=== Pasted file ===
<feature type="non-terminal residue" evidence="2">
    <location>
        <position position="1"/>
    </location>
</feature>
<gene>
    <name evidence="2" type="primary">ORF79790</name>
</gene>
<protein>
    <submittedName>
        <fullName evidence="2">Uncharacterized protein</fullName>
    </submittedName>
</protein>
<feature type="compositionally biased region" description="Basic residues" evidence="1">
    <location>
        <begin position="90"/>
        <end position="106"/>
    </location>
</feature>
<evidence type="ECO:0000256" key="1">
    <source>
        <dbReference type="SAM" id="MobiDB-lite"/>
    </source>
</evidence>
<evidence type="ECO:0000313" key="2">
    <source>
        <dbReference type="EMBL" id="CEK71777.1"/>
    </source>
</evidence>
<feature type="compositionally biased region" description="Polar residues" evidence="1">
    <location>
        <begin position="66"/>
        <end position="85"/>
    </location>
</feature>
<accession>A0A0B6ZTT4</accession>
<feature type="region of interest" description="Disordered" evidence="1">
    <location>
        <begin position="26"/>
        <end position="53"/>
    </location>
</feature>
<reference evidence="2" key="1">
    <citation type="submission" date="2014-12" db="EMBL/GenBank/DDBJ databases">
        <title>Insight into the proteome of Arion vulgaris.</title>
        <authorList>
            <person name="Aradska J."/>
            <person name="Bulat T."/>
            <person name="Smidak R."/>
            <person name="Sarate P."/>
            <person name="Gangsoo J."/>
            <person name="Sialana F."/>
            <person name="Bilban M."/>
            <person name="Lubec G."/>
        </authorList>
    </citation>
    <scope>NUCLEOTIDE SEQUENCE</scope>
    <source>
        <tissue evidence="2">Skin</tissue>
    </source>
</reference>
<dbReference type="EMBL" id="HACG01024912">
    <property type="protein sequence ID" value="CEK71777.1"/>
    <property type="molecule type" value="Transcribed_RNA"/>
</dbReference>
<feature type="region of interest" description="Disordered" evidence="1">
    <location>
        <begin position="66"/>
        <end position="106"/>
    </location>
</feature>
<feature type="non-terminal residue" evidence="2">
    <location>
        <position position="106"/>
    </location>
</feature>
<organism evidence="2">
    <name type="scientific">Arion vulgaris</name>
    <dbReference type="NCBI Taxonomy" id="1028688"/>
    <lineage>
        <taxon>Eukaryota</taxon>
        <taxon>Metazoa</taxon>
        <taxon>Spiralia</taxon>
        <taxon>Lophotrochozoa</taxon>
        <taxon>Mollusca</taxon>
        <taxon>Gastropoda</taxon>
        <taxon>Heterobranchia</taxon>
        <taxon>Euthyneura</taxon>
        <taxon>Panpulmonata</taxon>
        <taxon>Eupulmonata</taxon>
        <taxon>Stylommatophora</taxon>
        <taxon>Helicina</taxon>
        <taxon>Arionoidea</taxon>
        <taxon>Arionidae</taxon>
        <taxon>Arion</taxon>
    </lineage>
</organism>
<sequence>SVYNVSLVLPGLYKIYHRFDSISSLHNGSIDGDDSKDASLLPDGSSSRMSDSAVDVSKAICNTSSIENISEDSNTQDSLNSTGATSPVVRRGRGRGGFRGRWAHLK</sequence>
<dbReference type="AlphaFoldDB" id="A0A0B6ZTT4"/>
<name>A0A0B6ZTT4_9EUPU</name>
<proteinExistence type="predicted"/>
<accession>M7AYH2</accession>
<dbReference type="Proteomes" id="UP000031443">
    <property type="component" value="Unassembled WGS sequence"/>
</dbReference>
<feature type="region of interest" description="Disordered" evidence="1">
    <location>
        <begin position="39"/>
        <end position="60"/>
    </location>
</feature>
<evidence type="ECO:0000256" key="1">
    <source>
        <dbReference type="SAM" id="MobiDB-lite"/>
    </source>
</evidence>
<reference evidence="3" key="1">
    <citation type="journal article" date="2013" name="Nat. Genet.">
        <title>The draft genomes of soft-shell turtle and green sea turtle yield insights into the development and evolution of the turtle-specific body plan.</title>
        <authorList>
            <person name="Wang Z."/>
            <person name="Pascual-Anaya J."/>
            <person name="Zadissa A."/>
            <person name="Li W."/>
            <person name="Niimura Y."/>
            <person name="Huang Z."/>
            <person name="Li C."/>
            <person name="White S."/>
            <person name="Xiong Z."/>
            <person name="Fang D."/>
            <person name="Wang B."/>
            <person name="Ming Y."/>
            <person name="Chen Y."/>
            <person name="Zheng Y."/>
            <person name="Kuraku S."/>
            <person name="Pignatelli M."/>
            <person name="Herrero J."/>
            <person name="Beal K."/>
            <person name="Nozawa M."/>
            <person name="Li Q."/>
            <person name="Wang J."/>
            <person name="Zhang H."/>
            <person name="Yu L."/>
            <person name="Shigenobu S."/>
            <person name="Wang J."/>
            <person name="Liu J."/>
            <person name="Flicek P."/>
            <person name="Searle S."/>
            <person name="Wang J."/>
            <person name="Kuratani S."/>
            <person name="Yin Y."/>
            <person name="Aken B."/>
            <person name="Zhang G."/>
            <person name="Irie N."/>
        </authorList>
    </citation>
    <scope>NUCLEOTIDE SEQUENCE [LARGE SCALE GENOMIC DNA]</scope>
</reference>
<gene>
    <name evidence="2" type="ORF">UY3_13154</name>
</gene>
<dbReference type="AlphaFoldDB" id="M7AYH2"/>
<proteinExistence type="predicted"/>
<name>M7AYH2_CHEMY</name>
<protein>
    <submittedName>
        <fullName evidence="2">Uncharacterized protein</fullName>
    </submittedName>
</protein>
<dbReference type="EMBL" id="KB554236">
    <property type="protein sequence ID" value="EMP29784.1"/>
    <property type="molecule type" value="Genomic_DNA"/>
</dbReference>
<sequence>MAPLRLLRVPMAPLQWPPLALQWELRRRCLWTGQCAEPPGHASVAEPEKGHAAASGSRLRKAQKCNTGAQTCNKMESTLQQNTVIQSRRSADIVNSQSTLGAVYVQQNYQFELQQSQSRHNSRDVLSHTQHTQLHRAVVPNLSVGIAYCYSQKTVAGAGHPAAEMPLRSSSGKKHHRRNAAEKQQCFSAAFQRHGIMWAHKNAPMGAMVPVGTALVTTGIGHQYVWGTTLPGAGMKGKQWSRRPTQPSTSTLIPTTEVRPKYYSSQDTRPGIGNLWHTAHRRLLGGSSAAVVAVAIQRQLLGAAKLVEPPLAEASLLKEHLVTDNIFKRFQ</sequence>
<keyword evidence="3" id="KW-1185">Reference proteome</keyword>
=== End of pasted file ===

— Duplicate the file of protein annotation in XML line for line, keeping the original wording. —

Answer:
<feature type="non-terminal residue" evidence="2">
    <location>
        <position position="1"/>
    </location>
</feature>
<gene>
    <name evidence="2" type="primary">ORF79790</name>
</gene>
<protein>
    <submittedName>
        <fullName evidence="2">Uncharacterized protein</fullName>
    </submittedName>
</protein>
<feature type="compositionally biased region" description="Basic residues" evidence="1">
    <location>
        <begin position="90"/>
        <end position="106"/>
    </location>
</feature>
<evidence type="ECO:0000256" key="1">
    <source>
        <dbReference type="SAM" id="MobiDB-lite"/>
    </source>
</evidence>
<evidence type="ECO:0000313" key="2">
    <source>
        <dbReference type="EMBL" id="CEK71777.1"/>
    </source>
</evidence>
<feature type="compositionally biased region" description="Polar residues" evidence="1">
    <location>
        <begin position="66"/>
        <end position="85"/>
    </location>
</feature>
<accession>A0A0B6ZTT4</accession>
<feature type="region of interest" description="Disordered" evidence="1">
    <location>
        <begin position="26"/>
        <end position="53"/>
    </location>
</feature>
<reference evidence="2" key="1">
    <citation type="submission" date="2014-12" db="EMBL/GenBank/DDBJ databases">
        <title>Insight into the proteome of Arion vulgaris.</title>
        <authorList>
            <person name="Aradska J."/>
            <person name="Bulat T."/>
            <person name="Smidak R."/>
            <person name="Sarate P."/>
            <person name="Gangsoo J."/>
            <person name="Sialana F."/>
            <person name="Bilban M."/>
            <person name="Lubec G."/>
        </authorList>
    </citation>
    <scope>NUCLEOTIDE SEQUENCE</scope>
    <source>
        <tissue evidence="2">Skin</tissue>
    </source>
</reference>
<dbReference type="EMBL" id="HACG01024912">
    <property type="protein sequence ID" value="CEK71777.1"/>
    <property type="molecule type" value="Transcribed_RNA"/>
</dbReference>
<feature type="region of interest" description="Disordered" evidence="1">
    <location>
        <begin position="66"/>
        <end position="106"/>
    </location>
</feature>
<feature type="non-terminal residue" evidence="2">
    <location>
        <position position="106"/>
    </location>
</feature>
<organism evidence="2">
    <name type="scientific">Arion vulgaris</name>
    <dbReference type="NCBI Taxonomy" id="1028688"/>
    <lineage>
        <taxon>Eukaryota</taxon>
        <taxon>Metazoa</taxon>
        <taxon>Spiralia</taxon>
        <taxon>Lophotrochozoa</taxon>
        <taxon>Mollusca</taxon>
        <taxon>Gastropoda</taxon>
        <taxon>Heterobranchia</taxon>
        <taxon>Euthyneura</taxon>
        <taxon>Panpulmonata</taxon>
        <taxon>Eupulmonata</taxon>
        <taxon>Stylommatophora</taxon>
        <taxon>Helicina</taxon>
        <taxon>Arionoidea</taxon>
        <taxon>Arionidae</taxon>
        <taxon>Arion</taxon>
    </lineage>
</organism>
<sequence>SVYNVSLVLPGLYKIYHRFDSISSLHNGSIDGDDSKDASLLPDGSSSRMSDSAVDVSKAICNTSSIENISEDSNTQDSLNSTGATSPVVRRGRGRGGFRGRWAHLK</sequence>
<dbReference type="AlphaFoldDB" id="A0A0B6ZTT4"/>
<name>A0A0B6ZTT4_9EUPU</name>
<proteinExistence type="predicted"/>
<accession>M7AYH2</accession>
<dbReference type="Proteomes" id="UP000031443">
    <property type="component" value="Unassembled WGS sequence"/>
</dbReference>
<feature type="region of interest" description="Disordered" evidence="1">
    <location>
        <begin position="39"/>
        <end position="60"/>
    </location>
</feature>
<evidence type="ECO:0000256" key="1">
    <source>
        <dbReference type="SAM" id="MobiDB-lite"/>
    </source>
</evidence>
<reference evidence="3" key="1">
    <citation type="journal article" date="2013" name="Nat. Genet.">
        <title>The draft genomes of soft-shell turtle and green sea turtle yield insights into the development and evolution of the turtle-specific body plan.</title>
        <authorList>
            <person name="Wang Z."/>
            <person name="Pascual-Anaya J."/>
            <person name="Zadissa A."/>
            <person name="Li W."/>
            <person name="Niimura Y."/>
            <person name="Huang Z."/>
            <person name="Li C."/>
            <person name="White S."/>
            <person name="Xiong Z."/>
            <person name="Fang D."/>
            <person name="Wang B."/>
            <person name="Ming Y."/>
            <person name="Chen Y."/>
            <person name="Zheng Y."/>
            <person name="Kuraku S."/>
            <person name="Pignatelli M."/>
            <person name="Herrero J."/>
            <person name="Beal K."/>
            <person name="Nozawa M."/>
            <person name="Li Q."/>
            <person name="Wang J."/>
            <person name="Zhang H."/>
            <person name="Yu L."/>
            <person name="Shigenobu S."/>
            <person name="Wang J."/>
            <person name="Liu J."/>
            <person name="Flicek P."/>
            <person name="Searle S."/>
            <person name="Wang J."/>
            <person name="Kuratani S."/>
            <person name="Yin Y."/>
            <person name="Aken B."/>
            <person name="Zhang G."/>
            <person name="Irie N."/>
        </authorList>
    </citation>
    <scope>NUCLEOTIDE SEQUENCE [LARGE SCALE GENOMIC DNA]</scope>
</reference>
<gene>
    <name evidence="2" type="ORF">UY3_13154</name>
</gene>
<dbReference type="AlphaFoldDB" id="M7AYH2"/>
<proteinExistence type="predicted"/>
<name>M7AYH2_CHEMY</name>
<protein>
    <submittedName>
        <fullName evidence="2">Uncharacterized protein</fullName>
    </submittedName>
</protein>
<dbReference type="EMBL" id="KB554236">
    <property type="protein sequence ID" value="EMP29784.1"/>
    <property type="molecule type" value="Genomic_DNA"/>
</dbReference>
<sequence>MAPLRLLRVPMAPLQWPPLALQWELRRRCLWTGQCAEPPGHASVAEPEKGHAAASGSRLRKAQKCNTGAQTCNKMESTLQQNTVIQSRRSADIVNSQSTLGAVYVQQNYQFELQQSQSRHNSRDVLSHTQHTQLHRAVVPNLSVGIAYCYSQKTVAGAGHPAAEMPLRSSSGKKHHRRNAAEKQQCFSAAFQRHGIMWAHKNAPMGAMVPVGTALVTTGIGHQYVWGTTLPGAGMKGKQWSRRPTQPSTSTLIPTTEVRPKYYSSQDTRPGIGNLWHTAHRRLLGGSSAAVVAVAIQRQLLGAAKLVEPPLAEASLLKEHLVTDNIFKRFQ</sequence>
<keyword evidence="3" id="KW-1185">Reference proteome</keyword>